For those who haven’t noticed, the price war in which eCommerce is submerged does not stop. Price monitoring by all involved is inevitably necessary and finding the link between an attractive price to the customer, the benefits of the brand, and the competitiveness of the market is like looking for the holy grail. However, the path is becoming well-beaten and successful formulas that work, maybe just for some, are tested, fine-tuned, and perfected for others while also being adapted to their specific business needs.
However, there is one more factor that affects this task: the mid-season sales. Beyond the battle to continually offer the lowest price, the most attractive price, the one that generates more sales or better brand imagery, the continuous offers make a dent in the pricing strategies of online stores as well as in market perceptions by the users themselves. But let's look at this in more detail.
First, let's define what the mid-season sales actually are. These offers correspond to a period of discounts and promotions that take place during the season. These, a priori, do not respond to any criterion of tradition or to an outstanding date within the commercial scope. In fact, they emerge as an opportunity for dealers to get rid of the genre that will soon expire and from which they probably can get improved benefits now, rather than wait until the end of season. This is a phenomenon that is replicated, especially in consumer goods like fashion, jewellery and cosmetics. All products that are subject to trends.
This new season of 'imposed' discounts, by product evolution, makes markdowns practically merge with each other and is clearly noticeable in any autumn campaign. After the summer (with their unbeatable sales), new products reach the catalogues. Taking advantage of the month of September, discounts for the return to school encourage purchases. Later on, in October, the first mid-season sales appear. Subsequently, on November 11th, bachelor's day, the great Chinese shopping festival that in recent times has devastated the online market. And then what? Black Friday, which is now typically followed up by Cyber Monday. Then, right after, we’re into Christmas shopping, in which promotions are key to encourage the purchase of just one more gift. Of course, once finished, the rebates return, and the cycle begins again with the January sales, spring discounts, and then back to the summer sales where we started.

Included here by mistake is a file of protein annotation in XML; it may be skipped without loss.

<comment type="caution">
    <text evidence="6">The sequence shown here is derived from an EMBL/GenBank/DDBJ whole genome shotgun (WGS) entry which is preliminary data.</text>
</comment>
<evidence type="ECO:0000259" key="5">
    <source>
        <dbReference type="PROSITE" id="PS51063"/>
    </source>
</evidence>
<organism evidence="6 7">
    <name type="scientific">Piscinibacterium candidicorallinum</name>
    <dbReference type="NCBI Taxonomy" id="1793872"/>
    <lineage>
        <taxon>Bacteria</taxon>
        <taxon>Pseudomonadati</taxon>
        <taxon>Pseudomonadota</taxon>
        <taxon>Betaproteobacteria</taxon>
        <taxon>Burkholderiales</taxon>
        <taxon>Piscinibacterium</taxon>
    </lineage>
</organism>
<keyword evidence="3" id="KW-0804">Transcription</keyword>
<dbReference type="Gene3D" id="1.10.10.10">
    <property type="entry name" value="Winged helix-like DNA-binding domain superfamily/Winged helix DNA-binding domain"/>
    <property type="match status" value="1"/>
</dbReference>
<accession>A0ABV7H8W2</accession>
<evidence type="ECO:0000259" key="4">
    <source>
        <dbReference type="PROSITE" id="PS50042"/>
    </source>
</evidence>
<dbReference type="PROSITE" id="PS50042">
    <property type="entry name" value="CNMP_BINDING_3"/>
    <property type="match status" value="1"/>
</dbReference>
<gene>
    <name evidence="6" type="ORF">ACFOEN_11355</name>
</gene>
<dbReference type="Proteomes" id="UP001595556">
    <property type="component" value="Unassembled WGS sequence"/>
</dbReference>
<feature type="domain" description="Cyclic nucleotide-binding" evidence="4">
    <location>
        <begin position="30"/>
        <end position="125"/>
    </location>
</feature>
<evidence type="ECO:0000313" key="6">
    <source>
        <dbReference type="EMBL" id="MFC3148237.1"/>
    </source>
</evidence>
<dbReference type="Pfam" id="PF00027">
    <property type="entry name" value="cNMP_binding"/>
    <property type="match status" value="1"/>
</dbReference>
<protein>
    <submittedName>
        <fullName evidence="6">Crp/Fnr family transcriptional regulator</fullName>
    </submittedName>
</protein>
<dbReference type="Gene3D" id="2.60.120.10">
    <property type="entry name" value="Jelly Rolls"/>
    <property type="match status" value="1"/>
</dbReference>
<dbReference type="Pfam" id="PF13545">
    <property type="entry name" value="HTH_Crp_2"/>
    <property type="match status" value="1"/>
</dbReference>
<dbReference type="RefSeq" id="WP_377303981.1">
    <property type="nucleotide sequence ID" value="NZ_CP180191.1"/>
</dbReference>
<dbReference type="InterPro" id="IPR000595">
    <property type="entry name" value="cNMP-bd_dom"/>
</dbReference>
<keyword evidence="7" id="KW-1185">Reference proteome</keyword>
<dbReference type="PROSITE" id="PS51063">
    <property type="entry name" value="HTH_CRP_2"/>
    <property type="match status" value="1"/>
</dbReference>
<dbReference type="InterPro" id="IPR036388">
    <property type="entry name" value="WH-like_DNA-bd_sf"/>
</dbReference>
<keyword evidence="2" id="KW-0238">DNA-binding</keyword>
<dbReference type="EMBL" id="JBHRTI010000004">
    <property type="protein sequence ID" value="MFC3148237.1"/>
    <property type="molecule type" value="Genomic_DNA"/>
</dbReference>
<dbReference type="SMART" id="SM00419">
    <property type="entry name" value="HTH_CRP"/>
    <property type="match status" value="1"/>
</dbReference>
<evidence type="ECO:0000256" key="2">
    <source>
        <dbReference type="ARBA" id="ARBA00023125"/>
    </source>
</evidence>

At this pace, eCommerce has practically no time to establish fixed prices for its products. Although the real price of each product must be engraved with fire in the mind of the seller (and in his pricing strategy), which sometimes makes it a very complicated process to transmit its true value to the user.
Any user who is accustomed to buy everything at a discount, practically never acquires a product for its real value in accordance with its costs of production, distribution and sale. In the same way, moving away from the perception of the true value of the product, it is the user himself who considers whether a product really is worth its cost. Could it be that its value is not what the brand indicates?
Establishing a price calendar, within your strategy, is vital for the eCommerce to be placed within the market dynamics. However, you should not lose the focus that which places you in front of your potential client, and while purchases are more and more social, it is important to feel close to the brand, promoting their safety and confidence to the seller.
According to many experts, the moral that eCommerce can extract from this imperious struggle for prices and discounts is that not that everything is worth sacrificing the brand. The pricing strategy of each online store must reflect its identity, its role in the market and its relationship with the user.